*****So, if not God, then what is the supreme power in the Universe? This post is not the place for such a discussion, so let it suffice to say that, whatever it is, it’s probably beyond our ability to define with our primitive languages. If there was a Tarot card to represent this supreme power, I would say it’s the World, although, truth be told, I don’t fully believe such a concept can be limited to a single card. If anything, the entire Tarot deck is itself the closest representation of this Universal force, and every single card is but a minute aspect of it, even the seemingly comprehensive World and the powerful demiurge Magician (and, I might add, the much maligned Devil).

 

The Juggler, Part II.

The last time I wrote about this card, I briefly discussed the evolution of the Juggler to the Magician. Today I am here to talk about the Juggler again, keeping that superficial distinction between him and the Magician in mind (I will follow up this post with one on the Magician).

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CBD-TdM

Despite prefacing the Major Arcana, the Juggler is a lowly character. He is a street performer, probably dishonest and operating in a seedy part of town. He amuses passersby with sleight of hand tricks, even possibly stealing from or cheating those who are not as intellectually sharp as he is (and he is very sharp).

Not to paint a picture of a bad guy; on the contrary, I find the Juggler to be very likeable. He represents focus and skill, excellent even if they are occasionally applied to dubious ends. I’ve equated the Juggler to the mythic Trickster a few times on this blog, and now is the time, I think, to explain why.

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Tricksters are often associated with the myths of tribal cultures, especially African or Native American myths, but the trickster character exists everywhere. In the mythic realms of gods and demi-gods the world over, where might is right and magic generally abounds, the trickster relies on his wiles to get by. If the gods and giants are forces of nature, the trickster is mankind, at the mercy of and yet able to outsmart these forces. The trickster does not always come out on top, and oftentimes he must endure punishment even when he does. But his mind is his most powerful attribute, and he knows how to use it.

The questionable character of the trickster stems from his ability to outsmart. Even if he is not bad, he is almost always antagonistic in some way. Sometimes, this is necessary for his survival. Oftentimes, however, it seems like the trickster is just antagonizing for the sheer joy of generating conflict, or even just out of boredom. He certainly has some very human qualities, even if they aren’t always flattering ones.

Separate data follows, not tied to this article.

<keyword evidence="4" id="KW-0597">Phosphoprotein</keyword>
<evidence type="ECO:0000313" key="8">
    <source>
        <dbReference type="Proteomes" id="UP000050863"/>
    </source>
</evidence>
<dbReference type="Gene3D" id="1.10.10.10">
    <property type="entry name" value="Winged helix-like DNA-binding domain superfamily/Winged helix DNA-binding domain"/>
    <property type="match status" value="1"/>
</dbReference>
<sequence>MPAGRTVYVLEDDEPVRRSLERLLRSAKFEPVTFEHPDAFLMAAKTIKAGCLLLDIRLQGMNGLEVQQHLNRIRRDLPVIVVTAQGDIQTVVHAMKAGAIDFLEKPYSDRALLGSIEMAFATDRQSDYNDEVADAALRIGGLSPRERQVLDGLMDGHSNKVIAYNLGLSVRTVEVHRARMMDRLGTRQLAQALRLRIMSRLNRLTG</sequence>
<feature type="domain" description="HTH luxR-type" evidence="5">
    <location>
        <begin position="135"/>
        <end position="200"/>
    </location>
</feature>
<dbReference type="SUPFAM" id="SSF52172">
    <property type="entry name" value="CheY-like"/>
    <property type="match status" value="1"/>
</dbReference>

With a few exceptions, though (Odysseus), the trickster as a character is not a mere mortal. He is often not quite a god, either. The trickster is usually in between, not quite mortal, not quite divine, not welcome here, not welcome there, but showing up anywhere he pleases all the same. One of the interesting qualities about the trickster is how generally disliked he is by the other characters in his stories, and yet how beloved he is by those who tell the stories.

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The Visconti and Medieval Scapini Tarots: two renditions of the earliest known Juggler.

The Juggler is no exception. Despite his seediness, there are few out there who don’t consider him to be a favorable card. But why is this so? The trickster is often identifiable as a “culture hero”, which basically means he is responsible, in a mythic sense, for somehow making life better for people through his trickery. Prometheus tricked the gods into allowing humans to eat the meat from sacrificial animals, and then he stole the fire for them to cook it, too.* Loki invented the fishing net and Hermes invented the lyre. Anansi the spider is responsible for all storytelling. Is Anansi a good guy? Not always, but it would be a bleak existence for mankind if it weren’t for his contribution to culture.

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From the Deviant Moon. Despite his title, this guy is certainly a Juggler type. Perhaps it’s the extra arms, but this Juggler in particular reminds me of Anansi more than any other.

In some versions of the Anansi myths, he is not only the god of stories, but of all wisdom, as well. Indeed, in much of the world’s mythology, the distinction between the trickster and the god of wisdom is a blurry one, although I’ve already written about that. The point is that there is much more to the trickster than meets the eye.